They tasted awfully dry. So dry I ( and others who tried them with me) could not finished one pear. Bland and dry. They were beautiful pears. The color was the same as your description above.
Also, none of them were “petit”. They were the same size as Harrow Sweet or a bit bigger.
If Forelle pear is as good as the description, the only way I could get good ones would be to grow them myself.
Forelle is known to be highly variable. They are very difficult to grow in my understanding. So far I’m growing them with no problems but that may be short lived. If they start producing pretty soon I’ll send you one. Be patient it may be a couple years since I just grafted them recently. I’m concerned about them because some of the best pear growers I know don’t want to grow forelle due to it’s notorious disease susceptibility. I have to find out for myself.
I just hope it tastes good if home growm
I have kept my eye on my Abate Fetel graft. Heard it is FB susceptible.
Lets hope FB susceptibility is greatly overstated on some of these types. Seems to me @wildscaper has some experience with abbé fetel and did not have FB issues if my memory serves me correctly. Think that was Texas growing conditions as well where FB pressure is higher than normal.
On my Google Drive server I have the complete report of the 1st U.S. Agricultural Commisioner, dated 1862 – computer transcribed into text and photos. Search it for: pears
Sometimes you will get unrelated sentences (for example, “appears”). But if you’re a fruit history nut (pun intended) then you’ll likely enjoy this document for a number of reasons.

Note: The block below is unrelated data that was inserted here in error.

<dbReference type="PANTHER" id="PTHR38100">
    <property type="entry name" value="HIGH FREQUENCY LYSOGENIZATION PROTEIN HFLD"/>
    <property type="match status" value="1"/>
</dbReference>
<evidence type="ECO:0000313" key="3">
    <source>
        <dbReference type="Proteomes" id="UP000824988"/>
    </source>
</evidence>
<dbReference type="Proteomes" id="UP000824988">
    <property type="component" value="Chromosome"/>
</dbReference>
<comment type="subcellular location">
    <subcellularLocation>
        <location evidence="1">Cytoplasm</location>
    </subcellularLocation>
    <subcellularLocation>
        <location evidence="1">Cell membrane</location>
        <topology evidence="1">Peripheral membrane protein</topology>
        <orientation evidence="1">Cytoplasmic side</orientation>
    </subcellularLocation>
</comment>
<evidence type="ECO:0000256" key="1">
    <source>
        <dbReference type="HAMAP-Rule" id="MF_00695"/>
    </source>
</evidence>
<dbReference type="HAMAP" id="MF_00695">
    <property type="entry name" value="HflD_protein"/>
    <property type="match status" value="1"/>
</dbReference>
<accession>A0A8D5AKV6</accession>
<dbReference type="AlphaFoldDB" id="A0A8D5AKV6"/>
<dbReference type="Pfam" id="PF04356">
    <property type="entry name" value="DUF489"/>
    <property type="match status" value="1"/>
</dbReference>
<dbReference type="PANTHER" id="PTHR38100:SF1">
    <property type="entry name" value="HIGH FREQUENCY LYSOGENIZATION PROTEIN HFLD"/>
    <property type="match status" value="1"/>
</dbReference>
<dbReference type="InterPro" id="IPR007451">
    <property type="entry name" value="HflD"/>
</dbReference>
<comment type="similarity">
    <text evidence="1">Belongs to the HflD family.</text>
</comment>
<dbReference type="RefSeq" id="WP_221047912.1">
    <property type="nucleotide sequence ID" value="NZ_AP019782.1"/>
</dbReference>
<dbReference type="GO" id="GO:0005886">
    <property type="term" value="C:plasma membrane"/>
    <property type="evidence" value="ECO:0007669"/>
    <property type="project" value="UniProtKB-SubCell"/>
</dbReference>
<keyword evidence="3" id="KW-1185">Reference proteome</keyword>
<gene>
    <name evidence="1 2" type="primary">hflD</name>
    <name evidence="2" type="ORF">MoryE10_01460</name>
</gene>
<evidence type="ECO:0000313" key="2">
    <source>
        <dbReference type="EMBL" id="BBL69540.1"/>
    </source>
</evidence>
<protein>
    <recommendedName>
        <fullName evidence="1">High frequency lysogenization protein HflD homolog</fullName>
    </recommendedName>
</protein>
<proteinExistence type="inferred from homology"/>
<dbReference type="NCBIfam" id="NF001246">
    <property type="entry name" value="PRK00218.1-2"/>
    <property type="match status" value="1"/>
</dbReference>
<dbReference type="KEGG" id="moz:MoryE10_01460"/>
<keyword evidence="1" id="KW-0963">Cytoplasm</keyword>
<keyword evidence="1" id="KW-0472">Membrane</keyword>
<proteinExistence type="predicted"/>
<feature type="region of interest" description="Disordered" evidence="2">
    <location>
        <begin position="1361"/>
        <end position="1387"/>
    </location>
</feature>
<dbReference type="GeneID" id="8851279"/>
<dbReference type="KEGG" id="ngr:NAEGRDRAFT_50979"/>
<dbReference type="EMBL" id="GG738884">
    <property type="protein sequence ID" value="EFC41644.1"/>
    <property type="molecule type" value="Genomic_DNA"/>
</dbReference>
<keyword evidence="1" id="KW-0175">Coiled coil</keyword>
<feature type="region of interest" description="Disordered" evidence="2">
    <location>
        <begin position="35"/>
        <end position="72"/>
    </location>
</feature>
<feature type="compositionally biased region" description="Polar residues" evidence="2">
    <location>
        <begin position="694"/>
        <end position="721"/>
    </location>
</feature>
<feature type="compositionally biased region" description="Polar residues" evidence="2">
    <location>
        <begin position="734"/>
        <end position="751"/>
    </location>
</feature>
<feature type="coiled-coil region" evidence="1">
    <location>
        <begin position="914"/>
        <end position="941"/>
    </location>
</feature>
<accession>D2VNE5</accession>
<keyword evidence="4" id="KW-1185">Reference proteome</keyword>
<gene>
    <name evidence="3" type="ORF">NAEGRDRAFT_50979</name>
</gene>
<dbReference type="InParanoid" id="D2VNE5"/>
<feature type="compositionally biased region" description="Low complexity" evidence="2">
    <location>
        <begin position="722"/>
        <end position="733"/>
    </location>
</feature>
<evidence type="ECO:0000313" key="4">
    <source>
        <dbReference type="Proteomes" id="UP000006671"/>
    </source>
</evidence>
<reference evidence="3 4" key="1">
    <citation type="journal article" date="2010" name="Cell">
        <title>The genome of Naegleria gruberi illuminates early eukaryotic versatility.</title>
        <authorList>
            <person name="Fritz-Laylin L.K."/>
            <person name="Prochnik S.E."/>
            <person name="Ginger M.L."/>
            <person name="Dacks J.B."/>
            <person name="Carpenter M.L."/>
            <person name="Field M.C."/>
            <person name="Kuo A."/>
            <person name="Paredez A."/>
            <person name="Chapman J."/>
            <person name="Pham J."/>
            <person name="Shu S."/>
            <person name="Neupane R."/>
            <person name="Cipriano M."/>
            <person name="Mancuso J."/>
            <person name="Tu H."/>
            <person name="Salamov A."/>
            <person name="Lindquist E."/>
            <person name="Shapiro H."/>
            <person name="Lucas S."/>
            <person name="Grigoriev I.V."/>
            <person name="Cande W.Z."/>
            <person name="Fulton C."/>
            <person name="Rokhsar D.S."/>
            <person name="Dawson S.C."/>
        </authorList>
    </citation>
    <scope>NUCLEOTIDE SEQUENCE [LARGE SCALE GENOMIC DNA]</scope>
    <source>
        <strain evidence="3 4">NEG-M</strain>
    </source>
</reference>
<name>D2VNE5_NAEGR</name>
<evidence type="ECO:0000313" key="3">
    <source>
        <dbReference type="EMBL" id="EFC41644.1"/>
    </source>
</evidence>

Old pear books is my kind of thing! Thanks Richard
That’s correct! My tree, on quince did not get blight when others near by did. It made a bush more than a tree but the fruit made a decent size. I have said many times I think that the lack of vigor that quince imparts helps reduce FB. I admit this is hardly empirical evidence!
Apple, Pear, and Apricot orchard planted in Fruita Utah in the 1880’s.
@scottfsmith grows many types of pears and is familiar with the history of these luscious fruits better than most. Many years ago he posted information about Jean Baptiste Von Mons who was the breeder of many of the best pears we have today such as bosc and Anjou. To this day his pear breeding skills have not been matched . Jean-Baptiste Van Mons - Wikipedia
Very cool! Man I am always jealous of your pear talk. One day I hope to have a better place to grow them again.
Youve grown some really unusual pears! No need to be jealous of me I grow a lot of pears but I always will have a lot to learn too. In a lifetime we never have enough time to learn it all!
Nope we won’t! When I had my nursery just north of Austin I was able to grow a lot of cool pears. I had land and a manageable squirrel population. Not in Dallas. Too small of a back yard, not enough sun, squirrels eat everything including metal mesh bagged pears! Combine that with several years of near zero chill and I just don’t do well with pears in big D. Someday I hope to have a place outside of town with some room to breath…and grow pears!